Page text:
I really like Xfig - the Linux/Unix X11 drawing program.
It generates compact PostScript and PDF
It understands printers bigger than letter-size
it has an easy-to-understand ASCII datafile
I have used Xfig for all sorts of things - viewgraphs, scaled architectural
drawings, party invitations. Also for some less usual applications.
Gerber format is used for printed circuit boards. Originally driven by
paper tape, an aperture wheel with 24 different shapes would be imaged onto
a big sheet of photographic film and either "flashed" - literally - to make
a single circle, square etc. or lit and moved to draw lines. Nowadays it's
all done with lasers and files off the net or email. Design used to
be done on Unix workstations with (very) expensive software, now it's
mostly PCs running Windows for small jobs. I'd written odd
utilities in the past to plot Gerber files on a pen plotter, so I adapted one
to convert Gerber to Fig. This lets you view a multilayer circuit board.
Then I thought maybe I can create Gerber from Fig - it supports layers
and library elements, as do real PCB design tools. There is no
concept of connectivity or design rule checking, though, so it would only be
suitable for very small projects. I subsequently found some (free) real PCB
tools for Linux.
I have some applications using the HTML imagemap method to pass
position data to a CGI program. Originally I used Thomas Boutell's
mapedit program, but I had trouble compiling and running the old code
under newer Linux, and the new Java version didn't easily do what
I want - it insists on an HTML file first - and it's not free. So, another
Fig program. This makes NCSA imagemap server-side files from Fig
rectangles, circles and polygons. If you place a 1:1 scale image
at (0,0) the pixels will line up, so just draw shapes on top of
the image. The URL comes from the comment in the shape - edit them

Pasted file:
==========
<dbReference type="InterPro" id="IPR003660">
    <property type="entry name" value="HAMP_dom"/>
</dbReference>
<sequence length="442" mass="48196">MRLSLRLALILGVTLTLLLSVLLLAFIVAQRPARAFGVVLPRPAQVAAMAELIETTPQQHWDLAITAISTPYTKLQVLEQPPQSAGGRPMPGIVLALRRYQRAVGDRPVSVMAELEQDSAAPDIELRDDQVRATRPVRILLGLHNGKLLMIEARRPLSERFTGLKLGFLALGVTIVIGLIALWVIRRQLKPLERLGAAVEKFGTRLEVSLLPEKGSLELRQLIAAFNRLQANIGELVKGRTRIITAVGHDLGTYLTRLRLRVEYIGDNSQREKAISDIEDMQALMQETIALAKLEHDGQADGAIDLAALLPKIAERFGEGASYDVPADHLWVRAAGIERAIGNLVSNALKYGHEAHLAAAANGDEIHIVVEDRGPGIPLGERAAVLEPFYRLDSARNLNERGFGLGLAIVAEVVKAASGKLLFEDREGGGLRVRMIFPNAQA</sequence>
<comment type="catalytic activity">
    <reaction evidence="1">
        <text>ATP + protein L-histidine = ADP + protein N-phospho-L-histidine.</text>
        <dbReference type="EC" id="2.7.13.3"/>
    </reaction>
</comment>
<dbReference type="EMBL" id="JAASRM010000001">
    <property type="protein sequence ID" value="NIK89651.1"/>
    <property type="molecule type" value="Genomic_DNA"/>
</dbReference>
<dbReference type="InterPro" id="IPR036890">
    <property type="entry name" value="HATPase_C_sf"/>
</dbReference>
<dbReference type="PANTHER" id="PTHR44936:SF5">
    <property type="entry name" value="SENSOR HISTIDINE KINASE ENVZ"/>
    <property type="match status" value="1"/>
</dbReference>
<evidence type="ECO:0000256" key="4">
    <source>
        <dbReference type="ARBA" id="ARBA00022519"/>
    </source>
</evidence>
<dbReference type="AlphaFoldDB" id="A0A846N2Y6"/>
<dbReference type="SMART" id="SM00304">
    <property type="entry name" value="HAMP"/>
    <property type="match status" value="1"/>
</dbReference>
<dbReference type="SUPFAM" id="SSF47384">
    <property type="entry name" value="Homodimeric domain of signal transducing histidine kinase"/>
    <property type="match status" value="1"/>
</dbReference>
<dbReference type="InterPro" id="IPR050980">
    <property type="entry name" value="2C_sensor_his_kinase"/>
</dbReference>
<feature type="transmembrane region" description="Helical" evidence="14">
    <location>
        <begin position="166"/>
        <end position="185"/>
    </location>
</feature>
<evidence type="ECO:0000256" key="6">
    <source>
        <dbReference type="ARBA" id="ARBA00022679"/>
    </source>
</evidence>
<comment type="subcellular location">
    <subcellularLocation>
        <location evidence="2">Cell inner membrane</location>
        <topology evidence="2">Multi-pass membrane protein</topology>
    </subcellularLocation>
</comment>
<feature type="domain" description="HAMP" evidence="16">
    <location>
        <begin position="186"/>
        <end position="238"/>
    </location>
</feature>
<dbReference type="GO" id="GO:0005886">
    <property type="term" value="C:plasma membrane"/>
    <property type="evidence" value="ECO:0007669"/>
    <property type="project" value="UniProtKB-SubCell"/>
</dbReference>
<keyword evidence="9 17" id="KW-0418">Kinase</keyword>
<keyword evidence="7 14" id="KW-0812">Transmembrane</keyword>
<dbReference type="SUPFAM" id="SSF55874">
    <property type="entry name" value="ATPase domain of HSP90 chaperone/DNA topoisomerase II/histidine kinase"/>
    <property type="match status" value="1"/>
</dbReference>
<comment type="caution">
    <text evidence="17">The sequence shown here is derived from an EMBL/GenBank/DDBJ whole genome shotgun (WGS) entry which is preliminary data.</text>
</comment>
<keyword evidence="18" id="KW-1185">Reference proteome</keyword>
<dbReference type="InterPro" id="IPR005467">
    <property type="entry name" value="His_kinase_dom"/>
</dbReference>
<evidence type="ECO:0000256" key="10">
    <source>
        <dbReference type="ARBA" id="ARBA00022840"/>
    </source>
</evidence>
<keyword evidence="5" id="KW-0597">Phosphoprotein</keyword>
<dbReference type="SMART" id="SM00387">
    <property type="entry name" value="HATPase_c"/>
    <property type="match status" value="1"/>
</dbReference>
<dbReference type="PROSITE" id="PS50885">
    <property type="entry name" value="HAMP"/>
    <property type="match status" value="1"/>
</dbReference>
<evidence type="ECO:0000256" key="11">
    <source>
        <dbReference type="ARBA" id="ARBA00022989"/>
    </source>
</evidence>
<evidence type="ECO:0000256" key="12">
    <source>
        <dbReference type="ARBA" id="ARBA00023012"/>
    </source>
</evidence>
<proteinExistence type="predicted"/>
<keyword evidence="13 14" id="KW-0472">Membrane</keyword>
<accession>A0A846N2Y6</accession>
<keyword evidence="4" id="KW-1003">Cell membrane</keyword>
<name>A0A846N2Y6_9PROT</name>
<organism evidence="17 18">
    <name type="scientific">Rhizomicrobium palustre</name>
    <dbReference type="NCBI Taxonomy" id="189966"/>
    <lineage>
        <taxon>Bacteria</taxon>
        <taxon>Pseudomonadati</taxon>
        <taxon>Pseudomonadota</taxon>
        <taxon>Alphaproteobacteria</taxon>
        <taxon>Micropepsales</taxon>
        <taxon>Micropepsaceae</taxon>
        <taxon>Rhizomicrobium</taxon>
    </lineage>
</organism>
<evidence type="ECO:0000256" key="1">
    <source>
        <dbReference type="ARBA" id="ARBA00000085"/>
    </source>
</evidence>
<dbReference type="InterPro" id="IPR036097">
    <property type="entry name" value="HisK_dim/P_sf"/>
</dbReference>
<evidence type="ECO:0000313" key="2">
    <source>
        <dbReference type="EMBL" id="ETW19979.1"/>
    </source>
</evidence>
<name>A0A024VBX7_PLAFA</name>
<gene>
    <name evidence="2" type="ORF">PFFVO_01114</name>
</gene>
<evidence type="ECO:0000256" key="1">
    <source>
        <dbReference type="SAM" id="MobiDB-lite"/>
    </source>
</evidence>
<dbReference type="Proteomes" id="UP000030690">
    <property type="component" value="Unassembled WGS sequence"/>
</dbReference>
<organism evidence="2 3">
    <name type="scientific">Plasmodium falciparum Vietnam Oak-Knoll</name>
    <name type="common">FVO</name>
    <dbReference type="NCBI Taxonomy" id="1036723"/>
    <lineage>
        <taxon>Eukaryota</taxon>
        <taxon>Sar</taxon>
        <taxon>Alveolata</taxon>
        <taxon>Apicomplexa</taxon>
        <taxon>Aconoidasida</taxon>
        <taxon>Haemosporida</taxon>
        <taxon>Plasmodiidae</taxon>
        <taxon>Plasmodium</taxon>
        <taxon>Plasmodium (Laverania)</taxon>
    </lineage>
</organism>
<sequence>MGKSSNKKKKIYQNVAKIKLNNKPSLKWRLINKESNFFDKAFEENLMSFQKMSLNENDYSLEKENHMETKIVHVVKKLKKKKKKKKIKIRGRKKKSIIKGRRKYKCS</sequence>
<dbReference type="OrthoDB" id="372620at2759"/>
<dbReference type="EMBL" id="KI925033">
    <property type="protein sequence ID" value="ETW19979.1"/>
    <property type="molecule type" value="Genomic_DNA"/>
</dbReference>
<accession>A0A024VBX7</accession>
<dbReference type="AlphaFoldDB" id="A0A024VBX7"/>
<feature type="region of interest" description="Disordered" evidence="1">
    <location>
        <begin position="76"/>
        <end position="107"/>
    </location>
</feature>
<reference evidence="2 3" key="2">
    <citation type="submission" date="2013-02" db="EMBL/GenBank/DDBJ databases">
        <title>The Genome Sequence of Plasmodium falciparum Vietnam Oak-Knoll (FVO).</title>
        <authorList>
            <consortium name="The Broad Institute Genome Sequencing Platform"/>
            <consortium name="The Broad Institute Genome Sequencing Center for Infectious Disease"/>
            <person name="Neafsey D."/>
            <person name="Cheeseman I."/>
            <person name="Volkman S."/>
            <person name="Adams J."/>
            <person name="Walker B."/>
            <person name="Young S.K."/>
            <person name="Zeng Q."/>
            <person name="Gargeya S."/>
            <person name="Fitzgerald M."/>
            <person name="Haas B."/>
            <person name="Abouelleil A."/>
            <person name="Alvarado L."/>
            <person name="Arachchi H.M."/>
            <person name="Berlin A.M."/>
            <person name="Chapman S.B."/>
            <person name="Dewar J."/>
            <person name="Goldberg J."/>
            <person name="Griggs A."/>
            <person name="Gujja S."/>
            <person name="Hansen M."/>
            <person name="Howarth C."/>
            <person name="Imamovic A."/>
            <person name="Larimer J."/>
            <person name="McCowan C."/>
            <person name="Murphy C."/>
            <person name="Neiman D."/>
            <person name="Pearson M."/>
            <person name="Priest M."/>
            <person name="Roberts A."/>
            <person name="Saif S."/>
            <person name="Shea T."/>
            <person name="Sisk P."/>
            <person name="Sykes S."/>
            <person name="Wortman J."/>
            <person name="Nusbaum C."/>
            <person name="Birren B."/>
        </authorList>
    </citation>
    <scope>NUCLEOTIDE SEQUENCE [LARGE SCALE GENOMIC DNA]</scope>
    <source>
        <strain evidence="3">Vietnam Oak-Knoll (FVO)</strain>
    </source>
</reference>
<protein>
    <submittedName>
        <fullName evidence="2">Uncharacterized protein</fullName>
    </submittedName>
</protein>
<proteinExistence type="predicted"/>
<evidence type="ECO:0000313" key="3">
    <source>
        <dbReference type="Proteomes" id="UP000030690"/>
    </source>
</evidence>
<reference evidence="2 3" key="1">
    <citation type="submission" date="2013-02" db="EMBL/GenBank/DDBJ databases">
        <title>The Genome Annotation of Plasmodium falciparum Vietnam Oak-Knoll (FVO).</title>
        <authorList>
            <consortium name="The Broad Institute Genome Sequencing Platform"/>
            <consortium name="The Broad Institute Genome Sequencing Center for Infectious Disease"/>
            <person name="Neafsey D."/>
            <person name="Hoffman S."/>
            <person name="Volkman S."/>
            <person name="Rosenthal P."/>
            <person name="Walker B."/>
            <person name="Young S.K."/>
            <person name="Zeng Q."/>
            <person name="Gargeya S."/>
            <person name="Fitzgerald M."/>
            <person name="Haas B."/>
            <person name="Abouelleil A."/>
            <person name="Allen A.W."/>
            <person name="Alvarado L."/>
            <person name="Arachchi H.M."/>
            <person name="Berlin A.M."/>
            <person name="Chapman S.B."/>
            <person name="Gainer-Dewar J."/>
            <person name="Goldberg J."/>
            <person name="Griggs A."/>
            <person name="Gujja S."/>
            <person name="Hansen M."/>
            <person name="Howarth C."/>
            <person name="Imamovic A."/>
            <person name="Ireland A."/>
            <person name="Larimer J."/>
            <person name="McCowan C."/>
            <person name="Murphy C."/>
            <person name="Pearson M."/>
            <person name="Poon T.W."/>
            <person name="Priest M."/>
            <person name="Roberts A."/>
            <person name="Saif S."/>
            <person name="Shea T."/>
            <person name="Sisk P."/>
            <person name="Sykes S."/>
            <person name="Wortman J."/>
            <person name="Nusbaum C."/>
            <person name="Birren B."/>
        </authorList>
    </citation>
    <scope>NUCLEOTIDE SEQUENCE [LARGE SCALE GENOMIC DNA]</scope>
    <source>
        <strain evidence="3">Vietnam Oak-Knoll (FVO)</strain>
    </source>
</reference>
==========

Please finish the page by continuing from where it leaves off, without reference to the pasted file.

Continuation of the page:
after drawing. Adaptable to generate client-side HTML I guess.
- Now client-side maps generated, too. Note that fig2dev
already generates client-side maps with a slightly different comment
format, using the whole Fig region (assuming it's converted to .GIF).
If there are no elements outside the
picture object, then this will probably come to the same thing, and
fig2dev is preferred (it does ellipses, too). I hadn't realized this
when I wrote fig2map, or I might have written an html-map to NCSA map
My daughter uses Xfig as a word processor. Weird, eh?.
txt2fig takes a Unix ASCII file (with linefeeds) and converts it
to a block of Fig text in a selected font. It can then be merged,
scaled, moved etc. in a Fig document.
pstoedit by Wolfgang Glunz will convert a PostScript file to
Fig (and other formats) so that it may be easily edited.
Google Satellite Images
Google Maps satellite images (and maps)
are made of square tiles. If these are collected (from a browser cache, or
from downloading), they can be fitted together like a jigsaw.
Normally, 16 tiles are displayed on the screen. Using these utilities,
you can assemble a much larger number (over 500) into a big image for printing.
You can also trace over satellite images in Xfig and make highly accurate maps.
kh2html.pl generate an HTML map
around UBC, Vancouver, Canada. Co-ordinates are hard-coded into the
script and must be adjusted for other areas.
sat2fig.pl read the HTML produced by
"kh2html.pl 1" (i.e. with newlines between tiles), and generate
a Fig file with embedded image tiles, which can be printed on
a large-format printer.
getmaptile.pl download map tiles
from URL list in Firefox "show page info"
tilematch.pl assemble tiles into a Fig
file by optically matching up edges (*new Aug 2007*)
fig2ozi convert a Fig map to Ozi files as used
(Windows utility to create/edit Garmin GPS maps)
(Google images are copyright and may not be used for commercial purposes.
Canadian copyright law allows a user to make one copy of documents
for research or personal use - but you can't make copies for all your friends,
track2fig generate Fig file from Garmin GPS
TSV track file (export as text)
NetStumbler is a Windows application
for mapping and recording WLAN signal strength and access point locations.
It can export a TSV file; additionally the native file format
is documented here.
ns12fig generate a Fig file from a netstumbler
data file directly
ns12tsv generate a netstumbler TSV file from
a netstumbler binary data file
ns1tsv2fig generate a Fig file from a
netstumbler TSV file
It would seem pointless to use ns12tsv when netstumbler will generate
TSV directly; however, with a large number of NS1 files it was easier to
mount the FAT partition under Linux and script the conversion rather than
do it manually click-by-click under Windows.
Also, it is useful to combine multiple files to find the best signal
for each access point. TSV files can just be concatenated, whereas
NS1 files would have to be read individually and intermediate data stored